Pilgrim’s flask designed by Erasmus Hornick
Sud Germania, 17th century
Material: Embossed chiseled silver, and glass
Size: 33 cm high
review by gherardo turchi
A rare and very valuable pilgrim’s flask made of masterfully embossed silver , containing a blown glass red vermilion bottle, manufactured in one of those flourishing jewelers’ shops active in northern Europe during the 19th century and based on a design by Erasmus Hornick.
Hornick, a famous jeweler and designer, was born in Antwerp in 1520, moving then between 1555 and 1582 to the cities of Habsburg and Nuremberg alternately, to create sublime works commissioned by the noble German families of the time. He died in Prague, the town where he moved at the end of 1582; in 1583 he left, as his legacy to posterity, a large amount of drawings and engravings that would have inspired many of his followers and admirers in the field of top quality jewelry over the following centuries. Much of his designs and studies are now preserved in the Metropolitan Museum of Arts in New York.
One of the drawings kept in New York, indeed, seems to be inspired by the maker of the work here revised; the work marked with the inventory number 1975.131.70 at the MET, recalls many stylistic traits, both for its engraving quality and shape, similar to the flask under review here.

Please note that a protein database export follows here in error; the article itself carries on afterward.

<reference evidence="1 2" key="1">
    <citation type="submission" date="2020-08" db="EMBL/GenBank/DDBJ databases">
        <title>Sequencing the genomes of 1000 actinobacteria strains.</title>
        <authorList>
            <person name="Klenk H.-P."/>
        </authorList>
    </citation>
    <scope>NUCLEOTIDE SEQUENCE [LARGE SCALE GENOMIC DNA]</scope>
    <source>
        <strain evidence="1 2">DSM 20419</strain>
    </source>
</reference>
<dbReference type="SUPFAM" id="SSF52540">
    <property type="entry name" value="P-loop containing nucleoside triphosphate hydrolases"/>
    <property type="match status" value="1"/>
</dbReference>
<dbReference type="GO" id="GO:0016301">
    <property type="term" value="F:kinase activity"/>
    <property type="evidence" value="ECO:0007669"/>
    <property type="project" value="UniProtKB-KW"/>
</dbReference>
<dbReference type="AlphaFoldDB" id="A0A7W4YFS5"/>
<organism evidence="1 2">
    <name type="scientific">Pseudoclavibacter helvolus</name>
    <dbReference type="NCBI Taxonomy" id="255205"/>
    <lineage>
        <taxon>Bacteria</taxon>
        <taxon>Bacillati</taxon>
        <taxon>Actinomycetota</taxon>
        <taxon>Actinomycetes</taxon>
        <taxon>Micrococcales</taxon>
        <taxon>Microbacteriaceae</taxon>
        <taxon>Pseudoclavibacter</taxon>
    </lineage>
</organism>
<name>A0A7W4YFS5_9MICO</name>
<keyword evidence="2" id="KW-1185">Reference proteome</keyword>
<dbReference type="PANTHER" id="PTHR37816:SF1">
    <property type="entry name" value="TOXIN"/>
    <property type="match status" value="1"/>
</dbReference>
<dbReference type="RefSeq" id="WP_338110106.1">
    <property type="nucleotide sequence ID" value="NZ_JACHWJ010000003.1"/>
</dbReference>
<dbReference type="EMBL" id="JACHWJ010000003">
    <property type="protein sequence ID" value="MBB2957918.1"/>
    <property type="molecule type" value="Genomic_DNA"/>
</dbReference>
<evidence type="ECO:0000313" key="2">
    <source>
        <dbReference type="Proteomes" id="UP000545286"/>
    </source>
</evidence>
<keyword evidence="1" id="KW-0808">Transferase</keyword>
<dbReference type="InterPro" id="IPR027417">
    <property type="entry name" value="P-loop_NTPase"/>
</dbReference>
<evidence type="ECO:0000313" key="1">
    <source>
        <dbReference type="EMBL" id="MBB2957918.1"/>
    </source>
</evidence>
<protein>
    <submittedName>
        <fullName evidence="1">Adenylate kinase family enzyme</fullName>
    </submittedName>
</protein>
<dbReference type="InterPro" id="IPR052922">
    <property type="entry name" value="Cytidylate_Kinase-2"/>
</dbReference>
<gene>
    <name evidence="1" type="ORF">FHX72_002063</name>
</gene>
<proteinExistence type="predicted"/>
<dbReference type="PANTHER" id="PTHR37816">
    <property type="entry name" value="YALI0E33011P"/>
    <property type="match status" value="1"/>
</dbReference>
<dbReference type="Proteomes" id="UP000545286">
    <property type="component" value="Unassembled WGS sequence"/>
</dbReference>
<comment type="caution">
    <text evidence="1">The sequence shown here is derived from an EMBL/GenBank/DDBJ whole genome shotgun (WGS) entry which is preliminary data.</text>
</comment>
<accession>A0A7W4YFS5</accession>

Even though these works were mainly used as decorative objects, considering that a real use by pilgrims should not have been pragmatic during the XVI century and following ones, they were nevertheless manufactured as if being real useful objects.
Rich in twisted spirals and masks typical, this flask has in its central body, on both sides, two medallions carved respectively with a noble coat of arms and a grotesque head, from which some leaf volutes are interrupted by flowers and pomegranates, par excellence symbols of abundance and prosperity; the neck of the flask is adorned with masks enclosed in half cartouches on whose sides, two crowned heads stand out replacing the handles.
Its screw cap, also made with the embossing, has on its top a two-faced cherub head inserted in an architectural motif with stylized wings. The oval base, then, recalls the typical sinuous patterns of the architectural tradition in the 19th century Southern Germany, strongly influenced by the traits of Venetian art.
A characteristic trait of the Venetian influence is in fact the vermilion red blown glass bottle, placed inside as a container for liquids, made using the free manual shaping of glass through the blowing cane, typical of the Venetian master glassmakers.
The work is in an excellent condition and represents an important testimony of how Hornick’s mastery was widely recognized and honoured even centuries after his death.